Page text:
Vehicle Lightweighting - Worth the Weight?

Automotive Research Center

Safety and Fuel Economy

There are two types of automotive standards that are continually discussed: safety and fuel economy.  Auto manufacturers are working to make vehicles safer and more fuel efficient.  Seatbelts and air bags were created for safety.  Advanced powertrain technologies have helped to improve the fuel economy rating of passenger vehicles.  The trend of vehicle lightweighting has both positive and negative consequences for both safety and fuel economy.

Is passenger safety being sacrificed for the sake of fuel economy?

Over the last 20 years, there has been a steady decrease in the use of mild steel and iron casting in the manufacture of vehicles.  These materials have been replaced by high-strength steel, aluminum, plastics and other composites.  This is referred to as lightweighting.  The heavier the vehicle the harder it is to improve fuel economy.  However, the concerns with lightweight materials are increased costs and diminished safety for the passengers.  The question then becomes is passenger safety being sacrificed for the sake of fuel economy?  Dr. Charles Kahane of the National Highway Traffic Safety Administration (NHTSA) concluded in 1997 that lighter and smaller vehicles are less crashworthy than larger, heavier vehicles like SUVs.  But they do help automakers to comply with the stringent CAFE standards.

Vehicle lightweighting is not new

Vehicle lightweighting is not new.  Significant lightweighting, 30-40% in fact, was experienced between 1979 and 1985.  Auto manufacturers were facing tougher Corporate Average Fuel Economy (CAFE) standards.  Since 1986, vehicle mass has increased for almost all vehicle segments.  Ironically, two of the key reasons for this are the addition of safety features and emissions-compliance components.  In fact, the weight of light-duty vehicles has increased 68 pounds per vehicle for safety features and 40 pounds for emissions components since 1975.  Comfort and convenience features of course have had the most impact on overall mass, with an increase of 143 pounds per vehicle since 1975.  So now automakers are faced with the challenge of utilizing lighter-weight materials to counterbalance all of that added weight.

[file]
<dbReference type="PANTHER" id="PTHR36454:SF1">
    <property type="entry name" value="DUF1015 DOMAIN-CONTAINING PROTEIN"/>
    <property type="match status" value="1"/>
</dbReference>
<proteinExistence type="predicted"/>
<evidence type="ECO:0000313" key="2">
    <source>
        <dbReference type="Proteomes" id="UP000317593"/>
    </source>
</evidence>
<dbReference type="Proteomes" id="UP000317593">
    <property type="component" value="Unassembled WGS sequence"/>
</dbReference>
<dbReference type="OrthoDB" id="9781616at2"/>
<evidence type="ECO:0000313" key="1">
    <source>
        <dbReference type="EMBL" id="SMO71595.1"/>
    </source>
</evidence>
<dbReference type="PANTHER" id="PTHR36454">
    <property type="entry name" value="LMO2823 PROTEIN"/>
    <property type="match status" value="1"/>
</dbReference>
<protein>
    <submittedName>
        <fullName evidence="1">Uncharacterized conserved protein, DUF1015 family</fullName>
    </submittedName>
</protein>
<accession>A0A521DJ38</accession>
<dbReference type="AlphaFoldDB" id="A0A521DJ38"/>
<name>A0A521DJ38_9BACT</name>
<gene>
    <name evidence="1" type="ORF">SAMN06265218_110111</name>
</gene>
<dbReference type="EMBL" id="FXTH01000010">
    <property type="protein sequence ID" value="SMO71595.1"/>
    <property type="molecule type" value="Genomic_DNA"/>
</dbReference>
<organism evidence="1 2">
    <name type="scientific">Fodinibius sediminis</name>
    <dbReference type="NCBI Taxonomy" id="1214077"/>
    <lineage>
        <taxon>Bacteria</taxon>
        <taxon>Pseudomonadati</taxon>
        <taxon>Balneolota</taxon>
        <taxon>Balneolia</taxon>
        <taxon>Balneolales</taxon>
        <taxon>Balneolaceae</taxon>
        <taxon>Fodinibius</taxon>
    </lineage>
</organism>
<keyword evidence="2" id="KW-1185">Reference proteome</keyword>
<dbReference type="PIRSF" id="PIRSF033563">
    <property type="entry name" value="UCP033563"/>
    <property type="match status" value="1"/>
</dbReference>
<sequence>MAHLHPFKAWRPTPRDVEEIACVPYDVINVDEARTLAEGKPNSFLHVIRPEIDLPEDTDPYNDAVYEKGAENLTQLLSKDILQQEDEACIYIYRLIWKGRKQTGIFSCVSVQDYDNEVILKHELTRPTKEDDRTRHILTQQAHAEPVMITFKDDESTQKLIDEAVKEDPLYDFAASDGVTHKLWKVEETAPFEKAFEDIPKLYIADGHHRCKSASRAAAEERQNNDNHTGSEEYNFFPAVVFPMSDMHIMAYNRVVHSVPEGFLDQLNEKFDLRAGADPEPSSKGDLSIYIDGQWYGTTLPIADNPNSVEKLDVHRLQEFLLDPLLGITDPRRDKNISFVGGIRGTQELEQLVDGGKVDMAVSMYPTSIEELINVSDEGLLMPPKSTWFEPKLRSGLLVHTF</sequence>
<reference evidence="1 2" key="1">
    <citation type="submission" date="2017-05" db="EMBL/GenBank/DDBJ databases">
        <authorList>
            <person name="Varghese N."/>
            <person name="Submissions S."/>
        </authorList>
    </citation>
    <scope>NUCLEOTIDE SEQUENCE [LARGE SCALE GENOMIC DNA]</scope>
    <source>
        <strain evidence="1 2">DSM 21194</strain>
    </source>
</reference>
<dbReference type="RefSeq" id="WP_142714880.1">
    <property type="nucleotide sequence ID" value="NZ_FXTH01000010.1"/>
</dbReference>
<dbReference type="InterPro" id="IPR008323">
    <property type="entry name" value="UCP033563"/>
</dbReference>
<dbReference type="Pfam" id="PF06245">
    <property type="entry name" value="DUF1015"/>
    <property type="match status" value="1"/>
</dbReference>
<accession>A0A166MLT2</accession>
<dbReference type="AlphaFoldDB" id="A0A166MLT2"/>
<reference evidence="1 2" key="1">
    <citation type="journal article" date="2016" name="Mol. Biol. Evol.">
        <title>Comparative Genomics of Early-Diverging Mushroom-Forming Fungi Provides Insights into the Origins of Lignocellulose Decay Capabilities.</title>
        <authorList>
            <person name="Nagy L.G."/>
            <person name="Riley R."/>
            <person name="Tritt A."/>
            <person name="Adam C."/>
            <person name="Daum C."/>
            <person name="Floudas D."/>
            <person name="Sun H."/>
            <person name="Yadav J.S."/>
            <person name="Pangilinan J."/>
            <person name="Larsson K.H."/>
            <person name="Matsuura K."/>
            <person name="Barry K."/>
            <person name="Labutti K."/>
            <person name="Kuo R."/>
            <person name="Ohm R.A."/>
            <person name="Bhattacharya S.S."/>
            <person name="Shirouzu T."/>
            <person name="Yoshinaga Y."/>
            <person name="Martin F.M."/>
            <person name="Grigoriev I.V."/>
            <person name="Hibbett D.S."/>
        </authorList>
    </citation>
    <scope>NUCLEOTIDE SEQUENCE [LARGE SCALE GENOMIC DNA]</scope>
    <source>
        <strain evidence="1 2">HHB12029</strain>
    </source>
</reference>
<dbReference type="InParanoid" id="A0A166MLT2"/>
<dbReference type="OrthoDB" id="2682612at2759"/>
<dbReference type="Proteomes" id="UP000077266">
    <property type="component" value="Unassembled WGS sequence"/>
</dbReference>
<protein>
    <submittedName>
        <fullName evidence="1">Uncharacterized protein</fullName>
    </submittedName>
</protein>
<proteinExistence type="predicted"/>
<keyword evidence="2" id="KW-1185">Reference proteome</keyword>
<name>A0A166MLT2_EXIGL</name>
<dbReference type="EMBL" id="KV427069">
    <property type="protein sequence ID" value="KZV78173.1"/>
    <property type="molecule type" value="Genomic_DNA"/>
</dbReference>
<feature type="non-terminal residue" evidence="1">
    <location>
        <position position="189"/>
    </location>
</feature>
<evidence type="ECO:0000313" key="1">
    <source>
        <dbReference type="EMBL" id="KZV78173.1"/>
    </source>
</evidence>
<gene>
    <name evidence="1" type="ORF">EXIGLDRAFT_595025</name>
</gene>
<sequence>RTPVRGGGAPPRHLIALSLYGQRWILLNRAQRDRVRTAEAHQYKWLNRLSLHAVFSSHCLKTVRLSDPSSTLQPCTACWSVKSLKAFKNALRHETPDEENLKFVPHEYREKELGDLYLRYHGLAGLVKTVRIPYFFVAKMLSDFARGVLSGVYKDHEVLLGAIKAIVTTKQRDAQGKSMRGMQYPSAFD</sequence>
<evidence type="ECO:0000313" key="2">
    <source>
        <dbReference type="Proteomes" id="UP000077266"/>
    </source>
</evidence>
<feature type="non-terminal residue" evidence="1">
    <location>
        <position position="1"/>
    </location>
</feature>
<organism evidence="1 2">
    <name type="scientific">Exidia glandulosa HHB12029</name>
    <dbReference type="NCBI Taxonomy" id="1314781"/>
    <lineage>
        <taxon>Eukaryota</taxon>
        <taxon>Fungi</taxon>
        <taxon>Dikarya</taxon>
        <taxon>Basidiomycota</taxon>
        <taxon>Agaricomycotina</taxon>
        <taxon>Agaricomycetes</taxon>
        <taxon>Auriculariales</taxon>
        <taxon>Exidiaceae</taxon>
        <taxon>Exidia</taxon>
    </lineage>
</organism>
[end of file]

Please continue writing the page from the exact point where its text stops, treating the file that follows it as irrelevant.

The advanced materials that are used in vehicles in place of steel have less mass.  Aside from safety concerns, there are other negative consequences as well.  Methods and tools used to repair lightweight materials is expected to become more diverse, making repair and replacement of such components after a crash for example more expensive.  A perfect example of this is front and rear bumpers of passenger vehicles.  If you are in an accident and one of the brackets on your bumper breaks or is damaged, many times it cannot be fixed or replaced.  Instead, the entire bumper requires replacement, resulting in higher costs to replace parts and therefore likely higher insurance premiums.

According to the Center for Automotive Research (CAR), we can expect to see the substitution of more aluminum, magnesium and composites become more widespread in the next ten to fifteen years.  This will have a significant impact on both the vehicle and the motorist.  While vehicles may handle and brake better, vibration is likely to increase.  And the debate will continue over whether or not lighter vehicles are as safe to the occupants.  For all of these reasons, the Auto Club will be keeping a close watch on vehicle lightweighting in the years to come.